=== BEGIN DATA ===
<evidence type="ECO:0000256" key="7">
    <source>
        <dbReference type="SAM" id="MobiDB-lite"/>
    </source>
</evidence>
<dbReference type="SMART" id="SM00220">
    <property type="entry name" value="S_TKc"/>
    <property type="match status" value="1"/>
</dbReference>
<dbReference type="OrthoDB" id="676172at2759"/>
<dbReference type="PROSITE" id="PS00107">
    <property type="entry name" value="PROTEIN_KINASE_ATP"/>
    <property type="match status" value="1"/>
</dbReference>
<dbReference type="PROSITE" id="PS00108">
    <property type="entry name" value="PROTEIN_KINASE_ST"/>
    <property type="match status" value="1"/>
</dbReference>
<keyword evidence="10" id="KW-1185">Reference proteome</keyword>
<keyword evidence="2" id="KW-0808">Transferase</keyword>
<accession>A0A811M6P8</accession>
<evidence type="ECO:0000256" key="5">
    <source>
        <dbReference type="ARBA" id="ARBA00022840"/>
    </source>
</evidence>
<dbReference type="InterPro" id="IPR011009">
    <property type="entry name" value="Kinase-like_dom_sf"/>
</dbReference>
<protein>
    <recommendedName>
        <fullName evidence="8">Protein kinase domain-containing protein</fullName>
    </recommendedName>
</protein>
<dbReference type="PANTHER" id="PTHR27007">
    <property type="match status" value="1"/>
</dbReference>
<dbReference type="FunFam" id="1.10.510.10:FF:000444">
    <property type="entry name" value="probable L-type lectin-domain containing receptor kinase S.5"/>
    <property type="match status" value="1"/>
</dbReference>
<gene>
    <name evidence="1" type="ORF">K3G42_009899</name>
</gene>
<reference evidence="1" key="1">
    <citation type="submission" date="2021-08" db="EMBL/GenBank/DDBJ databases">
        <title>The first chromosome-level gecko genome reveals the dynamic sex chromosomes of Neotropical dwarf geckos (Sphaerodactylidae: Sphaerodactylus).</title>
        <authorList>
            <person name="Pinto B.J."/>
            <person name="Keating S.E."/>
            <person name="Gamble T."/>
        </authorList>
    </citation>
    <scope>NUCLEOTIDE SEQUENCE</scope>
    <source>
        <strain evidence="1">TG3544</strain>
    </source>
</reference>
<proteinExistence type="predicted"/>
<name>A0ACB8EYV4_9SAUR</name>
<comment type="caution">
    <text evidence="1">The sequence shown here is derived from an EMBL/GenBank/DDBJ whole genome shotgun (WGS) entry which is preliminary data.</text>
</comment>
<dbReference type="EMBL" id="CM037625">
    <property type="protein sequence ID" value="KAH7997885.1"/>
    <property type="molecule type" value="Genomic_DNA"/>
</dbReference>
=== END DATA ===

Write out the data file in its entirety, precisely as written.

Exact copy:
<evidence type="ECO:0000256" key="7">
    <source>
        <dbReference type="SAM" id="MobiDB-lite"/>
    </source>
</evidence>
<dbReference type="SMART" id="SM00220">
    <property type="entry name" value="S_TKc"/>
    <property type="match status" value="1"/>
</dbReference>
<dbReference type="OrthoDB" id="676172at2759"/>
<dbReference type="PROSITE" id="PS00107">
    <property type="entry name" value="PROTEIN_KINASE_ATP"/>
    <property type="match status" value="1"/>
</dbReference>
<dbReference type="PROSITE" id="PS00108">
    <property type="entry name" value="PROTEIN_KINASE_ST"/>
    <property type="match status" value="1"/>
</dbReference>
<keyword evidence="10" id="KW-1185">Reference proteome</keyword>
<keyword evidence="2" id="KW-0808">Transferase</keyword>
<accession>A0A811M6P8</accession>
<evidence type="ECO:0000256" key="5">
    <source>
        <dbReference type="ARBA" id="ARBA00022840"/>
    </source>
</evidence>
<dbReference type="InterPro" id="IPR011009">
    <property type="entry name" value="Kinase-like_dom_sf"/>
</dbReference>
<protein>
    <recommendedName>
        <fullName evidence="8">Protein kinase domain-containing protein</fullName>
    </recommendedName>
</protein>
<dbReference type="PANTHER" id="PTHR27007">
    <property type="match status" value="1"/>
</dbReference>
<dbReference type="FunFam" id="1.10.510.10:FF:000444">
    <property type="entry name" value="probable L-type lectin-domain containing receptor kinase S.5"/>
    <property type="match status" value="1"/>
</dbReference>
<gene>
    <name evidence="1" type="ORF">K3G42_009899</name>
</gene>
<reference evidence="1" key="1">
    <citation type="submission" date="2021-08" db="EMBL/GenBank/DDBJ databases">
        <title>The first chromosome-level gecko genome reveals the dynamic sex chromosomes of Neotropical dwarf geckos (Sphaerodactylidae: Sphaerodactylus).</title>
        <authorList>
            <person name="Pinto B.J."/>
            <person name="Keating S.E."/>
            <person name="Gamble T."/>
        </authorList>
    </citation>
    <scope>NUCLEOTIDE SEQUENCE</scope>
    <source>
        <strain evidence="1">TG3544</strain>
    </source>
</reference>
<proteinExistence type="predicted"/>
<name>A0ACB8EYV4_9SAUR</name>
<comment type="caution">
    <text evidence="1">The sequence shown here is derived from an EMBL/GenBank/DDBJ whole genome shotgun (WGS) entry which is preliminary data.</text>
</comment>
<dbReference type="EMBL" id="CM037625">
    <property type="protein sequence ID" value="KAH7997885.1"/>
    <property type="molecule type" value="Genomic_DNA"/>
</dbReference>